If you type in the program statements as we go through them then sooner or later you will get an error message. It will look something like this:
>>> print( 'fred' + 7 ) Traceback (most recent call last): File "<input>", line 1, in ? TypeError: cannot concatenate 'str' and 'int' objects
Don't worry about the exact meaning here just look at the structure.
The '>>> print ...' line is the erroneous statement
The next 2 lines are describing where the error occurred. This could be many more lines long in more complex programs because as the word Traceback suggests it includes a trace, or record, of everything your program was doing at the time the error occured. This can be intimidating to a beginner but as you gain experience, trust me, you will be glad it is there. The trick is to read it from the bottom up as just far as is needed.
The 'line 1 in ?' means line 1 in the statement we are typing. If it were a longer program stored in a source file the <input> would be replaced by the real file name.
The 'TypeError...' line tells you what the interpreter thinks is wrong and sometimes there will be a caret character(^) pointing to the part of the line that Python thinks is at fault. Unfortunately this will often be wrong, usually the error is earlier in the line, or even in the (one or two) lines immediately preceding where Python says it is - remember computers are dumb!
Use the error information to figure out what's happening. Remember it's most likely to be you at fault not the computer. Remember again that while computers are dumb, they are accurate! Probably you just mistyped something or forgot a quote sign or something similar. Check carefully.
Basically there are three types of error you will encounter. The first of these is a syntax error which basically means that Python didn't recognise what you typed as a valid program, it's like missing out punctuation in an English sentence or spelling a word wrongly. The next category of errors is a runtime error which is where the program looks valid but for some reason cannot be executed, you have tried to perform an illegal, or unavailable operation. Trying to read a file that did not exist would be an example. The final type of error is a semantic error which is where the program appears to have worked in that there are no error messages but it produces the wrong output. For example if you wrote a word counter program that reported that this file only contained 5 words, it would obviously be wrong, so the program has a semantic error. Most of the errors you will come across initially will be syntax errors or runtime errors, later, as you start to design your own programs, you will make semantic errors and need to fix them. This process is called debugging and the errors so found are called bugs for historic reasons - allegedly one of the first computer faults was due to a real insect-type bug getting stuck inside the machine! (The usage of the word bug for a defect did not actually originate there and had been used in traditional engineering for many decades prior to this, but the incident seems to have cemented the term into software engineering language.)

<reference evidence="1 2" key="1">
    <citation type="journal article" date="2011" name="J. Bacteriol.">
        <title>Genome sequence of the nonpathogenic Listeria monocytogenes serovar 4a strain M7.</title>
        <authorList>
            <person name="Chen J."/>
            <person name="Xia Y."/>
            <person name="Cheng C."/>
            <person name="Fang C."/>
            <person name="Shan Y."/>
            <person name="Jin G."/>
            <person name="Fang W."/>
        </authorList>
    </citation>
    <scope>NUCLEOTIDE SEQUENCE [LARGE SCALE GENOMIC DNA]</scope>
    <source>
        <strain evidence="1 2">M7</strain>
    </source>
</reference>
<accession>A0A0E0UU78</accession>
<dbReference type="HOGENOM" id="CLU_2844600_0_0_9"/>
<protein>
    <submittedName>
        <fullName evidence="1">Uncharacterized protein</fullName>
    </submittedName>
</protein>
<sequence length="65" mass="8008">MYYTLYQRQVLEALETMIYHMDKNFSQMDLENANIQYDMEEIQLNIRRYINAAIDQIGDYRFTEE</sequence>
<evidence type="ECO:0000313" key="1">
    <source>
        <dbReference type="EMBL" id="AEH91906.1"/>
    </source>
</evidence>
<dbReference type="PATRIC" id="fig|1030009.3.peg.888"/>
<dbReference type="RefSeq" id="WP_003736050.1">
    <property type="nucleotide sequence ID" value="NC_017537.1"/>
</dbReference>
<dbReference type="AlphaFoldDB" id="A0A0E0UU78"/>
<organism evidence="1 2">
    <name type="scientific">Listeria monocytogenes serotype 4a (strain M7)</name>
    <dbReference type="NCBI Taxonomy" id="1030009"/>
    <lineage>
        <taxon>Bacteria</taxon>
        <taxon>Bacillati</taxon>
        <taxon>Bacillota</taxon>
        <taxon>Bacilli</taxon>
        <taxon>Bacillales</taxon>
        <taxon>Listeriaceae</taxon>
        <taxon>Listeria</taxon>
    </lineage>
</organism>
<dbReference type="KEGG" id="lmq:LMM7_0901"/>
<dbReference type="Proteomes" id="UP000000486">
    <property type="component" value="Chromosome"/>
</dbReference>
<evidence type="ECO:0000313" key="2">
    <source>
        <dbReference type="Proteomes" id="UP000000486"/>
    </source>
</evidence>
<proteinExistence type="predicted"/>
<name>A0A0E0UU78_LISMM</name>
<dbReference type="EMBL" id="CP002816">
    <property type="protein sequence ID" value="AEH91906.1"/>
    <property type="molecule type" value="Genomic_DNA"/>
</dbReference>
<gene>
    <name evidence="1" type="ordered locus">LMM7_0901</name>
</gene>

In case you are wondering, the mistake I made was trying to add
a number to a character string which is a semantic error but
in this case is one which also generates a runtime error..
You're not allowed to do that so Python objected and told me
there was a TypeError. You'll need to wait till we get to
the topic on the Raw Materials
to understand what types are all about....
Whichever approach you've decided to take, command prompt or IDLE (or Pythonwin) we are ready to start creating some very simple Python programs.
The bit between <script...> and </script> is our program. I won't be showing all the HTML tags every time in this tutorial so you need to copy that file each time as a template and then replace everything between the script tags with the code you want to try out.
Finally, open it in your favourite web browser by clicking it in your file manager program. The Operating System should automatically start a browser and load the file which will in turn cause your program to execute.
<html> <body> <script type="text/vbscript"> MsgBox "Hello World" </script> </body> </html>
OK, Whichever language you choose you are ready to start.
|Points to remember|